Catalans drafting declaration of independence
Catalan secessionists are working towards a unilateral declaration of independence from Spain that could be adopted next week in defiance of a court order and increased economic pressure from Madrid.
After Spain’s Constitutional Court suspended a session of the Catalan regional parliament set for Monday, which had been expected to endorse an independence declaration, the parliament said the region’s pro-independence leader Carles Puigdemont would address the assembly on Wednesday.
Madrid apologised for the first time yesterday for police use of violence in trying to hinder a referendum it had declared illegal. The crackdown raised the temperature of a confrontation that has grown into the worst political crisis for decades in Spain.
A Catalan legislator was quoted by El Mundo newspaper as saying secessionist parties in the Catalan parliament were discussing an independence declaration to be submitted to the assembly next Wednesday. ‘‘We are in talks about a text, with paper and pencil, on the declaration that we want the regional parliament to accept,’’ said Carles Riera, a lawmaker from the pro-independence CUP (Popular Unity Candidacy).
The Catalan region’s head of foreign affairs, Raul Romeva, told the BBC earlier that the Catalan parliament intended to make a decision on independence, without specifying when.
The Spanish government stepped up the economic pressure on the Catalan government yesterday by passing a law to make it easier for companies to move their operations around the country, potentially dealing a blow to the region’s finances.
Within hours of the government’s move, CaixaBank, Spain’s third-biggest lender and Catalonia’s biggest company, said its board had decided to move its registered office to Valencia ‘‘in light of the current political and social situation in Catalonia’’.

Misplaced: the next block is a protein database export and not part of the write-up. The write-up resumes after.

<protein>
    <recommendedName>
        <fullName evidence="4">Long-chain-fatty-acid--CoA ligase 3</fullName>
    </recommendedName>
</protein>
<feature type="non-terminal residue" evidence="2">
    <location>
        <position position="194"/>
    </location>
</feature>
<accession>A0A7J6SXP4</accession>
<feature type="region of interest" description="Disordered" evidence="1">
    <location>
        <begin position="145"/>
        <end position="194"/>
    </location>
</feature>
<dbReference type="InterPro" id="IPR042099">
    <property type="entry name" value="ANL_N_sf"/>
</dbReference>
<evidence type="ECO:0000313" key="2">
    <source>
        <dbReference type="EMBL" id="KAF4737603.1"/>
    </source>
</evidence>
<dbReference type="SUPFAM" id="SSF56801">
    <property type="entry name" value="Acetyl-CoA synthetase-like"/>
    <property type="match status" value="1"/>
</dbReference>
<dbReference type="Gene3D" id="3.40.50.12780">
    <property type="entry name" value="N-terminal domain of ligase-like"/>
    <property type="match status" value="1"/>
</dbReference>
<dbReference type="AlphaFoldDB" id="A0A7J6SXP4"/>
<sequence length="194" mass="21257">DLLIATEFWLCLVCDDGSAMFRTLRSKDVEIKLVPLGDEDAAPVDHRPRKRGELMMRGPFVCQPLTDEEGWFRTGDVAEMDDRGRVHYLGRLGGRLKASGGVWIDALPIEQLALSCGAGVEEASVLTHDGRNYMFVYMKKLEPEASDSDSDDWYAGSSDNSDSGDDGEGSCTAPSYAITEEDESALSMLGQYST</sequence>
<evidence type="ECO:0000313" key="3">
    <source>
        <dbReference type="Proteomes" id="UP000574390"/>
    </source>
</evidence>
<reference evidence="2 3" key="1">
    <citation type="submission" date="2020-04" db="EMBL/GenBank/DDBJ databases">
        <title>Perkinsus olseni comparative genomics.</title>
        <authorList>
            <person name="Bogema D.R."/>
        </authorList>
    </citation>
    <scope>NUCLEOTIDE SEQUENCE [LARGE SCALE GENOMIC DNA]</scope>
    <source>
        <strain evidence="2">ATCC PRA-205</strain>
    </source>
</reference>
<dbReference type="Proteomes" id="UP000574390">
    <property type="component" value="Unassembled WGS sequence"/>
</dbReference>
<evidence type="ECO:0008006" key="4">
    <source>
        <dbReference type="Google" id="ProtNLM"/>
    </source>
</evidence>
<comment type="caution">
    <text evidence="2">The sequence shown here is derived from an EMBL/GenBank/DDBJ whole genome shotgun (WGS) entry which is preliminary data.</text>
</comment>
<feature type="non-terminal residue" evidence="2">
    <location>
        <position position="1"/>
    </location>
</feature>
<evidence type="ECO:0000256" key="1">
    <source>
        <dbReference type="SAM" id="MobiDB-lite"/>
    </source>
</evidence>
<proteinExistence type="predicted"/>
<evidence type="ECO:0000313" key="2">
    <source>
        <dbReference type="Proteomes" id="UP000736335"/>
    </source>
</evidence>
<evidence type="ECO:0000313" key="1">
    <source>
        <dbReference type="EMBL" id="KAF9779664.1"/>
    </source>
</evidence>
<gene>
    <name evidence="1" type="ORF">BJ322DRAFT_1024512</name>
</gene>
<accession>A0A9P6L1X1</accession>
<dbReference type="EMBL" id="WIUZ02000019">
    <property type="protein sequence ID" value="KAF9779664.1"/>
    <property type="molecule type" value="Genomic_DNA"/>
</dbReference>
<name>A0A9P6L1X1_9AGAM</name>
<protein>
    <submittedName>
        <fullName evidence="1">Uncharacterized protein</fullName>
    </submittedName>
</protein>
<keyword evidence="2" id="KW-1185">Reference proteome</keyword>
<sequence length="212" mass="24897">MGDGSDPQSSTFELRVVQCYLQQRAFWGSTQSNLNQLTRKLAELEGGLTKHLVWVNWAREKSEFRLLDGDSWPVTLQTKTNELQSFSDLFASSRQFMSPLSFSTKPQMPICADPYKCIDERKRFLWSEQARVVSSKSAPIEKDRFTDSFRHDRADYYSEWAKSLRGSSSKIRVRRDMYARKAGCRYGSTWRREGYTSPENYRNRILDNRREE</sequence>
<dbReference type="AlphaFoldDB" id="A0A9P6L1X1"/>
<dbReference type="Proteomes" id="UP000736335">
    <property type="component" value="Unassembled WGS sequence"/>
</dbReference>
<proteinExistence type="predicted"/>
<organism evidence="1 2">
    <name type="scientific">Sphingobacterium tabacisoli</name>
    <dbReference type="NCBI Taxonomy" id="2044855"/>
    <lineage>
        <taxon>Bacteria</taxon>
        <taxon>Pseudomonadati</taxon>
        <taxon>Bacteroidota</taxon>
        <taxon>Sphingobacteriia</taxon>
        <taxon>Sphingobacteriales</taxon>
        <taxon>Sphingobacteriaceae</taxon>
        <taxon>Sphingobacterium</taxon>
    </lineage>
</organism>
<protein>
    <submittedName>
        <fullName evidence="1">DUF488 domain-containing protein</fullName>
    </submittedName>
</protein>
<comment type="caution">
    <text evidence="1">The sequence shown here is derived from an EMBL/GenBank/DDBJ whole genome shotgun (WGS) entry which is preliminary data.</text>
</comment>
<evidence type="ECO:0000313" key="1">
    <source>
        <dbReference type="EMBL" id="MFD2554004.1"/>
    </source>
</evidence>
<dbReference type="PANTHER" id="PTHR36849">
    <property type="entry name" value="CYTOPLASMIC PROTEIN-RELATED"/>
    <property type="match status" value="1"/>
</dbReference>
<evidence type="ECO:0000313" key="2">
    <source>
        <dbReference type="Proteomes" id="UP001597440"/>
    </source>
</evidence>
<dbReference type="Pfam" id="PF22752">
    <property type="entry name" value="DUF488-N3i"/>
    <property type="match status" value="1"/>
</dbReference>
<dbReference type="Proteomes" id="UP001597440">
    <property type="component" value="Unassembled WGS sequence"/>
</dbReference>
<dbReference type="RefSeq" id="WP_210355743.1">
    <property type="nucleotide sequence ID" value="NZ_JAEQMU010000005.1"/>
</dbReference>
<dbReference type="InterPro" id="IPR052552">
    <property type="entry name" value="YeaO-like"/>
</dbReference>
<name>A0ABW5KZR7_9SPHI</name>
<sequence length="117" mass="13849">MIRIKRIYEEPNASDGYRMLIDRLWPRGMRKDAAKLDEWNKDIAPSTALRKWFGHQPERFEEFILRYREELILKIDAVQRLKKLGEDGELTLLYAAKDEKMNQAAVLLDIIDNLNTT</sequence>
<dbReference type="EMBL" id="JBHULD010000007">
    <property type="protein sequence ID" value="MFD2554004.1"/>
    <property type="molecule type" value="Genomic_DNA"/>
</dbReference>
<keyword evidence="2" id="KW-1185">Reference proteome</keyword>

Catalonia-based utility Gas Natural said its board had decided to move its registered office to Madrid for as long as the legal uncertainty continued. They joined other Catalonia-based companies that announced plans this week to move their registered offices elsewhere in Spain.
Spain made a conciliatory gesture in apologising for last Sunday’s referendum violence, where Spanish police used batons and rubber bullets to stop people voting. The scenes brought worldwide condemnation and fanned separatist feeling but failed to prevent what the Catalan government described as an overwhelming ‘‘yes’’ vote.
‘‘When I see these images, and more so when I know people have been hit, pushed and even one person who was hospitalised, I can’t help but regret it and apologise on behalf of the officers that intervened,’’ said Enric Millo, the Spanish government’s representative in Catalonia.
The apology came after Catalan newspaper La Vanguardia quoted sources in Puigdemont’s party as saying a unilateral declaration of independence could be delayed if Madrid made a ‘‘gesture’’, such as withdrawing some Spanish police reinforcements from the region.
Artur Mas, a former head of the Catalan government who was barred from public office for two years in March for staging an informal independence referendum in 2014, told the Financial Times that the region had yet to lay the groundwork for ‘‘real independence’’.
He said there was a debate among Catalan leaders about whether now was the right time to unilaterally declare independence.
Amid calls from many groups, including the Barcelona football club, for a mediated solution to the standoff, Swiss state broadcaster RTS said neutral Switzerland was ready to help forge a dialogue between the Spanish government and Catalonia. The foreign ministry said Switzerland was in touch with Spain and Catalonia but conditions for talks were not yet ripe.
Puigdemont has called for international mediation to find a way out of the impasse. Spanish Prime Minister Mariano Rajoy has offered all-party political talks, opening the door to a deal giving Catalonia more autonomy, but only if the Catalan government gives up any independence ambitions.
Spanish ruling-party lawmakers say Rajoy is considering invoking the Spanish constitution to dissolve the Catalan parliament and force fresh elections if the region’s government goes ahead with an independence declaration.
A supporter of Spanish unity walks past graffiti in the Catalan town of Sabadell asking the European Union to help resolve the split between Catalonia and the Spanish government.